Wednesday, December 22, 2010

Buddhism, Religion without a god

A religion without a god? How could that be? And how could it have captivated millions of people in so many countries for so many centuries?
In its 2500 year history Buddhism has grown from a tiny religions community in northern India into a movement that now spans the globe.
Buddhists love to tell stories. Buddhism as the elaboration of a series of stories. The stories begin with the rich religious culture of India.
Siddhartha Gautama was born into a princely family and a life of luxury in India in 566B.C. At age of 29 he determined to seek the truth about life and death. He left his wife and son and became a wandering ascetic.
After years of struggle, he came to the pivotal moment in his life. As he sat under a banyan tree, he "woke up" to the meaning of life (" Buddha" means "Awakened one").
This awakening was the realization that "all of life is suffering" and that freeing the mind from the cycle of birth and death leads to the inner peace of nirvana .
The stories then examine Buddhism after the Buddha's death. They trace the interpretation of his teaching or dharma, and the development of the early buddhist community.

As they adapted to new challenges in India and the rest of Asia, Buddhist beliefs went through significant, even radical, changes;

* Early Buddhism was a tradition of self reliance; awakening came solely on the basis of one's own efforts , if it came at all .But in the Mahayana movement, Buddhists emphasized the importance of compassion and concern for others.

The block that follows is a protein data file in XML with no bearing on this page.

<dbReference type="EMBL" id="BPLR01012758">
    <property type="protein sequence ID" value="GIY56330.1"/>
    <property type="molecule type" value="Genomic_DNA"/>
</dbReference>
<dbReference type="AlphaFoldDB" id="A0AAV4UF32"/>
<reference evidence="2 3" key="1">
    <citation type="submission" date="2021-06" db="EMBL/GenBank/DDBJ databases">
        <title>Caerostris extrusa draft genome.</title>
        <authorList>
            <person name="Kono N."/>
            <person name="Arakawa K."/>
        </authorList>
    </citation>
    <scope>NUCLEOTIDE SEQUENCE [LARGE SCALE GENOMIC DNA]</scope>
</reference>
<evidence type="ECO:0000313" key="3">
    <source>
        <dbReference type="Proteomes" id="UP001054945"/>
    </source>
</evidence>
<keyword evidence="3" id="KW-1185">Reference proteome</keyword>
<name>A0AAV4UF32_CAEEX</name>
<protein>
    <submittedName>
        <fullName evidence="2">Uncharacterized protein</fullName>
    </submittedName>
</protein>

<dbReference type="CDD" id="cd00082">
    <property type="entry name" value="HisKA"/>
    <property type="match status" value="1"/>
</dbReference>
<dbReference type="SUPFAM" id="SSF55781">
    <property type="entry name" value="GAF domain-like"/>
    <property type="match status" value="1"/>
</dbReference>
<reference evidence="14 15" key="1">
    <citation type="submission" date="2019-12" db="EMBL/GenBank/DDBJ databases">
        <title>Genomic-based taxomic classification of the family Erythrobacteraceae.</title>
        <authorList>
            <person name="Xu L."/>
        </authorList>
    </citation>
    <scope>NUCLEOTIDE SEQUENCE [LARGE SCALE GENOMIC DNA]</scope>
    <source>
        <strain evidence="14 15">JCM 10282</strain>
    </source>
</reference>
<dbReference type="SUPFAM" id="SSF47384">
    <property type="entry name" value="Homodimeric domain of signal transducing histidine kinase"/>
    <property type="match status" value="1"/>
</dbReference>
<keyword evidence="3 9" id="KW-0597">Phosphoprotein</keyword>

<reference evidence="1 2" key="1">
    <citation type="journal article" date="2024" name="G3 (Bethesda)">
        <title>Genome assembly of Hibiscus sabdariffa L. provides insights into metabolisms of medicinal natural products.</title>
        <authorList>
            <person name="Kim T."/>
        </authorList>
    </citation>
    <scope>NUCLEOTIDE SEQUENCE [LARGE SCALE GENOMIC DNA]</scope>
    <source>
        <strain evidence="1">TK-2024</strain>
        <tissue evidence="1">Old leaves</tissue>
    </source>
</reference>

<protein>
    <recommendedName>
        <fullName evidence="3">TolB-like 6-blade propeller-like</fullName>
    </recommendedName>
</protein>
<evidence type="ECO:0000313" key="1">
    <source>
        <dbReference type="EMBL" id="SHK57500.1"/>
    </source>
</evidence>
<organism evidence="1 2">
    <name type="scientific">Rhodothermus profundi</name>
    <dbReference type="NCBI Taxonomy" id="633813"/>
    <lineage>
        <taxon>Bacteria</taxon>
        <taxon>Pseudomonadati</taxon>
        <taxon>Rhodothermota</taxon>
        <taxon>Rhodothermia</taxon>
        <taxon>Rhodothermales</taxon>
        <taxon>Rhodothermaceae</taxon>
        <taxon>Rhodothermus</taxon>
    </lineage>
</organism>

* As Mahayana buddhism spread across India and central Asia, it added the concept of celestial bodhisattvas.

* In China, Buddhism became more respectful of duties to the family and the ancestors.

*In Japan, the Buddhas were reconciled with local deities, or kami.

* Today, almost every variety of Buddhism has been adapted for an American.

The Buddhist ability to embrace change may seem puzzling to Western minds. But change lies at the very core of Buddhism.

The Buddha himself espoused the doctrine of "no-self," a belief that there is no such thing as a permanent identity.

Buddhists believe the concepts of no-self and emptiness are far from negative; They invest their religion, and life itself, with limitless possibilities.

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